If this isn't for homework, use Collections.shuffle as @StinePike suggests. If it is, you should know that you are not shuffling correctly. That is, not all results are equally likely. Here is a histogram produced by your algorithm (with @Jason 's correction) shuffling 3 numbers:

```
[1, 2, 3]: ***********************
[2, 3, 1]: ******************
[3, 2, 1]: **********************
[3, 1, 2]: ******************
[2, 1, 3]: **********************
[1, 3, 2]: **********************
```

And this is what is produced by a correct algorithm:

```
[1, 2, 3]: *********************
[2, 3, 1]: *********************
[3, 2, 1]: *********************
[3, 1, 2]: *********************
[2, 1, 3]: *********************
[1, 3, 2]: *********************
```

Collections.shuffle(deck) is correct, as is this:

```
public static <T> void shuffle(List<T> deck){
int rand;
for (int i = 0; i < deck.size()-1; i++) {
// We randomly choose rand between i (inclusive) and deck.size()-1
rand = i + randomGenerator.nextInt(deck.size()-i);
// swap i and rand
T temp = deck.get(rand);
deck.set(rand, deck.get(i));
deck.set(i, temp);
}
}
```

Here's the code I used to produce the histograms. Note that the permutations don't always appear in the same order, but the same permutations ([2,3,1] and [3,1,2]) are consistently less likely.

```
public static void main(String[] args) {
Map<List<Integer>,Long> histogram = new HashMap<>();
int logReps = 20;
int scaleStar = logReps-7;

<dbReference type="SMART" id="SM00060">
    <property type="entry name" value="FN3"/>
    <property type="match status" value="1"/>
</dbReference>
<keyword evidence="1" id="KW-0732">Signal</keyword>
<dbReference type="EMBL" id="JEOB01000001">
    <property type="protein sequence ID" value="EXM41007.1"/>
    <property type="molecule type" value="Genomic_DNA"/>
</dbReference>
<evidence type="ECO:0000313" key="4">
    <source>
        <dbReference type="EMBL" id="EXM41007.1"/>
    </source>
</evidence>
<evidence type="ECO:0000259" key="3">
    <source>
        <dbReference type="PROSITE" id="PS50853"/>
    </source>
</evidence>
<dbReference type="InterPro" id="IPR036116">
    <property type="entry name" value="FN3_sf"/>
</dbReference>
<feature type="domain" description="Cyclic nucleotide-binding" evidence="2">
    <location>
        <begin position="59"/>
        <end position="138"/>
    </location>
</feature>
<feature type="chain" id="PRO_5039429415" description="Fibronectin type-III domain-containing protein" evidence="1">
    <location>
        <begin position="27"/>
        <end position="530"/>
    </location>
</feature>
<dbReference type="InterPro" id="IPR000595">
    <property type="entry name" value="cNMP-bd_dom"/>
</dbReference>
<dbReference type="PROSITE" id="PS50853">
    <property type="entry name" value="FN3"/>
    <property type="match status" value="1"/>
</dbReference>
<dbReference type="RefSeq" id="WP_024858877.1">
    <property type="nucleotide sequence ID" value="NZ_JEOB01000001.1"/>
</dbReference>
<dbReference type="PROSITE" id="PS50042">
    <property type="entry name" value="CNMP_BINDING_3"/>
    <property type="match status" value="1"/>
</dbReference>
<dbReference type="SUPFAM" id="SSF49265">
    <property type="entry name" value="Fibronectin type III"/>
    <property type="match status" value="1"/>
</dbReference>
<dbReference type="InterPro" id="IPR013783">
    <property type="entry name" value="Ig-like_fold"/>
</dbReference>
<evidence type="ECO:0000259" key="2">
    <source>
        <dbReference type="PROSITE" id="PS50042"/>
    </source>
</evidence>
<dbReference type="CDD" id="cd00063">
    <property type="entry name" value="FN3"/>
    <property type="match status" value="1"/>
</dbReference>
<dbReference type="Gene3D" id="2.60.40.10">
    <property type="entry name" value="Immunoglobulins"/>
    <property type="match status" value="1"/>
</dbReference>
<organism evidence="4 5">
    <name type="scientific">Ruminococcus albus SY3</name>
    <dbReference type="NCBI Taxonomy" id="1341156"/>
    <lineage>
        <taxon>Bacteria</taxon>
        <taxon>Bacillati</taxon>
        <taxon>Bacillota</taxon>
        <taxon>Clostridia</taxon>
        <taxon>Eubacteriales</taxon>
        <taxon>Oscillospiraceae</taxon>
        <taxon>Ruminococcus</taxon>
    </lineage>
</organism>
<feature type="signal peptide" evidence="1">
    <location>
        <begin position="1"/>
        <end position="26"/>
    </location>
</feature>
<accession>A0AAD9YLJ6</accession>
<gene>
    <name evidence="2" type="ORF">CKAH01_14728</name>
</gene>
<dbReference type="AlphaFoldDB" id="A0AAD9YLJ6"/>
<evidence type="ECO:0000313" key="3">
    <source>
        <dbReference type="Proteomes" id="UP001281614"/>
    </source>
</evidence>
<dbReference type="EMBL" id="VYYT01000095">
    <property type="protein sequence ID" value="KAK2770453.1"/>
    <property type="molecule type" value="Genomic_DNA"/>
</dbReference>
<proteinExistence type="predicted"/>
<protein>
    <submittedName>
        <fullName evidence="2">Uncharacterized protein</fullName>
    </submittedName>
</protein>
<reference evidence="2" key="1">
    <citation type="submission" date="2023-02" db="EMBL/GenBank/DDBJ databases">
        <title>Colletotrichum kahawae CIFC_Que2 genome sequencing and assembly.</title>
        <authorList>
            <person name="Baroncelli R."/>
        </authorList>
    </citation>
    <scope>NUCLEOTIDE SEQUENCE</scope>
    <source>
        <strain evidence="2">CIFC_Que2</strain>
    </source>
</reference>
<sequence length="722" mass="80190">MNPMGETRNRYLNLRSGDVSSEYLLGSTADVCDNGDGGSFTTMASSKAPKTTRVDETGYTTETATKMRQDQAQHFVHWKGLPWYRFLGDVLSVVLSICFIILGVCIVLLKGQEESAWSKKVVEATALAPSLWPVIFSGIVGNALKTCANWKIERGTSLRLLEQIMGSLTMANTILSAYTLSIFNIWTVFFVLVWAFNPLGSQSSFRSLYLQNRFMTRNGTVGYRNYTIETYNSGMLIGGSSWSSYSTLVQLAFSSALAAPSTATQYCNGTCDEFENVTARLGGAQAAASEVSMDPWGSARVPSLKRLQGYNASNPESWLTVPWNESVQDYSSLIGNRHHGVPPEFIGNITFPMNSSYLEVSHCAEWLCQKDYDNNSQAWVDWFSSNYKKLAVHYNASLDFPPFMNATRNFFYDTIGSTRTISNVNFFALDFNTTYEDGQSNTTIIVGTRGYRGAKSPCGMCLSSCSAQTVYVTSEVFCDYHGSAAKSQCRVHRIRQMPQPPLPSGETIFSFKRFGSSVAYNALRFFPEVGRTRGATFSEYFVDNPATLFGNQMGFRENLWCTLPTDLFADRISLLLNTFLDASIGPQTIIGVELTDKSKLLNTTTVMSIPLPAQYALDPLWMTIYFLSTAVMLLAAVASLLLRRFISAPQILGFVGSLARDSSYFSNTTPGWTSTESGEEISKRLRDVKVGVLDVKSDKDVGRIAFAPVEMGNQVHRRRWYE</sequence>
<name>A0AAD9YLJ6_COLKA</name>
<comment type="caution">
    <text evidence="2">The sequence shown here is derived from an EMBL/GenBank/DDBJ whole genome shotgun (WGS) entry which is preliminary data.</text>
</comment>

List<Integer> list = new ArrayList<Integer>(Arrays.asList(1,2,3));
for (int i = 0; i<(1<<logReps); i++) {
List<Integer> templist = new ArrayList<Integer>(list);
badShuffle(templist);
if( histogram.containsKey(templist)) {
histogram.put(templist,histogram.get(templist)+1L);
} else {
histogram.put(templist,1L);
}
}
for(Entry<List<Integer>,Long> entry : histogram.entrySet()) {
System.out.print(entry.getKey()+": ");
for (int i=0; i<(entry.getValue()>>>scaleStar); i++) {
System.out.print("*");
}
System.out.println();
}
}
static Random randomGenerator = new Random();
public static void badShuffle(List<Integer> deck){
int rand1;
int rand2;
for (int i = 0; i < deck.size(); i++) {
// pick a random index between 0 and size of the deck - 1
rand1 = randomGenerator.nextInt(deck.size());
rand2 = randomGenerator.nextInt(deck.size());
// swap rand1 and rand2
Integer temp = deck.get (rand1);
deck.set(rand1, deck.get (rand2));
deck.set(rand2, temp);
}
}
public static <T> void goodShuffle(List<T> deck){
int rand;
for (int i = 0; i < deck.size()-1; i++) {
// We randomly choose rand between i (inclusive) and deck.size()-1
rand = i + randomGenerator.nextInt(deck.size()-i);
// swap i and rand
T temp = deck.get(rand);
deck.set(rand, deck.get(i));
deck.set(i, temp);
}
}
public static void libraryShuffle(List<Integer> deck){
Collections.shuffle(deck);
}
```

`deck`

have 10 cards? Why don't you do`randomGenerator.nextInt(deck.size());`

instead? – Blender Jun 22 '13 at 4:43